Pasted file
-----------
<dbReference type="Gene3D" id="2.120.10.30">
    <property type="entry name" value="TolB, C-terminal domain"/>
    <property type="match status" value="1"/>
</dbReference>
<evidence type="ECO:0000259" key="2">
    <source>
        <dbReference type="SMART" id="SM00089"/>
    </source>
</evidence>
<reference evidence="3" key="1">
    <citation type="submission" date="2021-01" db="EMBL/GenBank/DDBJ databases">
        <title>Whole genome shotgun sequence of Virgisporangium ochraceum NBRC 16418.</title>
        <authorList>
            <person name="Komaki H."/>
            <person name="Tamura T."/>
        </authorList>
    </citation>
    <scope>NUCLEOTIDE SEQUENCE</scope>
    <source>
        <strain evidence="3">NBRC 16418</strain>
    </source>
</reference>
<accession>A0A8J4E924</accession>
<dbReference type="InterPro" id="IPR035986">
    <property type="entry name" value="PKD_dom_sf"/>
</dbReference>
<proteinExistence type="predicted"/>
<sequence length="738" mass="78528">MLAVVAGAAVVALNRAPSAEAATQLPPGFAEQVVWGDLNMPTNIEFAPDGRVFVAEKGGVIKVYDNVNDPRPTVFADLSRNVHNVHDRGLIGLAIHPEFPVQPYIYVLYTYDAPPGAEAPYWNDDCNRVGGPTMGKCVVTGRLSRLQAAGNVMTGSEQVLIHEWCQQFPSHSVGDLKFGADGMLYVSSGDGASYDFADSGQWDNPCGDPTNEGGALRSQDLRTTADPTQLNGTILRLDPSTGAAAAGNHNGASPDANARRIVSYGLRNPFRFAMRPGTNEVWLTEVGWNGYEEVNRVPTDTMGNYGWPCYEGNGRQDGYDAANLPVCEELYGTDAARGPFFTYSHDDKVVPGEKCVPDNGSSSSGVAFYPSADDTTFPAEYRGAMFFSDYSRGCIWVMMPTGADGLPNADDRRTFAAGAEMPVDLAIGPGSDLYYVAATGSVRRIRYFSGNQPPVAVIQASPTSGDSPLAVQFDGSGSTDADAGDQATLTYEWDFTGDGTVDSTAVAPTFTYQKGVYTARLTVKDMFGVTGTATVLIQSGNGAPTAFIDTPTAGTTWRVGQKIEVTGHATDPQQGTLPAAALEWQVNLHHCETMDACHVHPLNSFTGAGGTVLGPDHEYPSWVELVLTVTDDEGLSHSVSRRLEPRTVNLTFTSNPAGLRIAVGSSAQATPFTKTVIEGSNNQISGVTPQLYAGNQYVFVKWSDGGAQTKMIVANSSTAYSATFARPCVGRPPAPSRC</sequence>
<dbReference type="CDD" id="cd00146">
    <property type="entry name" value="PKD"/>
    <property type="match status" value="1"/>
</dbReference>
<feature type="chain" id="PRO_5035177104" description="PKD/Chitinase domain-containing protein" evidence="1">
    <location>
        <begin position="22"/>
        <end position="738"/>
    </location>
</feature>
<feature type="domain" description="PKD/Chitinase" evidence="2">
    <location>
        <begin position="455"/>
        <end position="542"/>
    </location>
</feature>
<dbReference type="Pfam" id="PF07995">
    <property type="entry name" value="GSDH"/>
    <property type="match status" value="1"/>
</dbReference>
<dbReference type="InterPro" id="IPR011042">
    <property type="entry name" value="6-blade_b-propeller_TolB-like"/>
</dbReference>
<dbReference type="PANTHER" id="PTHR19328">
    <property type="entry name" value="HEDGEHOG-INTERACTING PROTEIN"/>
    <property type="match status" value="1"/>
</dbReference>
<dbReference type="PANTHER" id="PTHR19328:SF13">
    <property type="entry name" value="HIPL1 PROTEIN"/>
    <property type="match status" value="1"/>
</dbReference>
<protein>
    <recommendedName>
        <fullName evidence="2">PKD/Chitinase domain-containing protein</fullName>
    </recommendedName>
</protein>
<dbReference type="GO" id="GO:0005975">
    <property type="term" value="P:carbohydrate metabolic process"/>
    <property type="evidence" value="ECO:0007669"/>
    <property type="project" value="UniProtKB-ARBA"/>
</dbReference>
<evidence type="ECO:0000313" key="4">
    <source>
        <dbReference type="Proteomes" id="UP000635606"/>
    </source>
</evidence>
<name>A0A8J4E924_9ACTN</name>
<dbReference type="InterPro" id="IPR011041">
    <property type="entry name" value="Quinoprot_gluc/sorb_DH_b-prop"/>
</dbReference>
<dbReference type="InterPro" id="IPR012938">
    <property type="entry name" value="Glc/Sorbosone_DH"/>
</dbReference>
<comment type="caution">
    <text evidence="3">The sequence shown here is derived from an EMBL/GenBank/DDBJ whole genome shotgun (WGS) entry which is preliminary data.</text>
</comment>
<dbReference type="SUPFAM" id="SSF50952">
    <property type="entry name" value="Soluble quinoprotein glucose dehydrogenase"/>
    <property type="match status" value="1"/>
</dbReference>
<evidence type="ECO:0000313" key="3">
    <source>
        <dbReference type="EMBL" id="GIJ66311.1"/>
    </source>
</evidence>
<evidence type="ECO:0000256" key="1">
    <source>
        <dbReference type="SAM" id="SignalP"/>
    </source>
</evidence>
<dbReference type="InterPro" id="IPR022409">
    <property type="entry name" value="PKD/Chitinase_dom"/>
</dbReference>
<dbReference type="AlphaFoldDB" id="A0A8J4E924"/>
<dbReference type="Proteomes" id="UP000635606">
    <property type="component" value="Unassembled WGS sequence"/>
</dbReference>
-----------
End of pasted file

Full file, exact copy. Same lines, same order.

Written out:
<dbReference type="Gene3D" id="2.120.10.30">
    <property type="entry name" value="TolB, C-terminal domain"/>
    <property type="match status" value="1"/>
</dbReference>
<evidence type="ECO:0000259" key="2">
    <source>
        <dbReference type="SMART" id="SM00089"/>
    </source>
</evidence>
<reference evidence="3" key="1">
    <citation type="submission" date="2021-01" db="EMBL/GenBank/DDBJ databases">
        <title>Whole genome shotgun sequence of Virgisporangium ochraceum NBRC 16418.</title>
        <authorList>
            <person name="Komaki H."/>
            <person name="Tamura T."/>
        </authorList>
    </citation>
    <scope>NUCLEOTIDE SEQUENCE</scope>
    <source>
        <strain evidence="3">NBRC 16418</strain>
    </source>
</reference>
<accession>A0A8J4E924</accession>
<dbReference type="InterPro" id="IPR035986">
    <property type="entry name" value="PKD_dom_sf"/>
</dbReference>
<proteinExistence type="predicted"/>
<sequence length="738" mass="78528">MLAVVAGAAVVALNRAPSAEAATQLPPGFAEQVVWGDLNMPTNIEFAPDGRVFVAEKGGVIKVYDNVNDPRPTVFADLSRNVHNVHDRGLIGLAIHPEFPVQPYIYVLYTYDAPPGAEAPYWNDDCNRVGGPTMGKCVVTGRLSRLQAAGNVMTGSEQVLIHEWCQQFPSHSVGDLKFGADGMLYVSSGDGASYDFADSGQWDNPCGDPTNEGGALRSQDLRTTADPTQLNGTILRLDPSTGAAAAGNHNGASPDANARRIVSYGLRNPFRFAMRPGTNEVWLTEVGWNGYEEVNRVPTDTMGNYGWPCYEGNGRQDGYDAANLPVCEELYGTDAARGPFFTYSHDDKVVPGEKCVPDNGSSSSGVAFYPSADDTTFPAEYRGAMFFSDYSRGCIWVMMPTGADGLPNADDRRTFAAGAEMPVDLAIGPGSDLYYVAATGSVRRIRYFSGNQPPVAVIQASPTSGDSPLAVQFDGSGSTDADAGDQATLTYEWDFTGDGTVDSTAVAPTFTYQKGVYTARLTVKDMFGVTGTATVLIQSGNGAPTAFIDTPTAGTTWRVGQKIEVTGHATDPQQGTLPAAALEWQVNLHHCETMDACHVHPLNSFTGAGGTVLGPDHEYPSWVELVLTVTDDEGLSHSVSRRLEPRTVNLTFTSNPAGLRIAVGSSAQATPFTKTVIEGSNNQISGVTPQLYAGNQYVFVKWSDGGAQTKMIVANSSTAYSATFARPCVGRPPAPSRC</sequence>
<dbReference type="CDD" id="cd00146">
    <property type="entry name" value="PKD"/>
    <property type="match status" value="1"/>
</dbReference>
<feature type="chain" id="PRO_5035177104" description="PKD/Chitinase domain-containing protein" evidence="1">
    <location>
        <begin position="22"/>
        <end position="738"/>
    </location>
</feature>
<feature type="domain" description="PKD/Chitinase" evidence="2">
    <location>
        <begin position="455"/>
        <end position="542"/>
    </location>
</feature>
<dbReference type="Pfam" id="PF07995">
    <property type="entry name" value="GSDH"/>
    <property type="match status" value="1"/>
</dbReference>
<dbReference type="InterPro" id="IPR011042">
    <property type="entry name" value="6-blade_b-propeller_TolB-like"/>
</dbReference>
<dbReference type="PANTHER" id="PTHR19328">
    <property type="entry name" value="HEDGEHOG-INTERACTING PROTEIN"/>
    <property type="match status" value="1"/>
</dbReference>
<dbReference type="PANTHER" id="PTHR19328:SF13">
    <property type="entry name" value="HIPL1 PROTEIN"/>
    <property type="match status" value="1"/>
</dbReference>
<protein>
    <recommendedName>
        <fullName evidence="2">PKD/Chitinase domain-containing protein</fullName>
    </recommendedName>
</protein>
<dbReference type="GO" id="GO:0005975">
    <property type="term" value="P:carbohydrate metabolic process"/>
    <property type="evidence" value="ECO:0007669"/>
    <property type="project" value="UniProtKB-ARBA"/>
</dbReference>
<evidence type="ECO:0000313" key="4">
    <source>
        <dbReference type="Proteomes" id="UP000635606"/>
    </source>
</evidence>
<name>A0A8J4E924_9ACTN</name>
<dbReference type="InterPro" id="IPR011041">
    <property type="entry name" value="Quinoprot_gluc/sorb_DH_b-prop"/>
</dbReference>
<dbReference type="InterPro" id="IPR012938">
    <property type="entry name" value="Glc/Sorbosone_DH"/>
</dbReference>
<comment type="caution">
    <text evidence="3">The sequence shown here is derived from an EMBL/GenBank/DDBJ whole genome shotgun (WGS) entry which is preliminary data.</text>
</comment>
<dbReference type="SUPFAM" id="SSF50952">
    <property type="entry name" value="Soluble quinoprotein glucose dehydrogenase"/>
    <property type="match status" value="1"/>
</dbReference>
<evidence type="ECO:0000313" key="3">
    <source>
        <dbReference type="EMBL" id="GIJ66311.1"/>
    </source>
</evidence>
<evidence type="ECO:0000256" key="1">
    <source>
        <dbReference type="SAM" id="SignalP"/>
    </source>
</evidence>
<dbReference type="InterPro" id="IPR022409">
    <property type="entry name" value="PKD/Chitinase_dom"/>
</dbReference>
<dbReference type="AlphaFoldDB" id="A0A8J4E924"/>
<dbReference type="Proteomes" id="UP000635606">
    <property type="component" value="Unassembled WGS sequence"/>
</dbReference>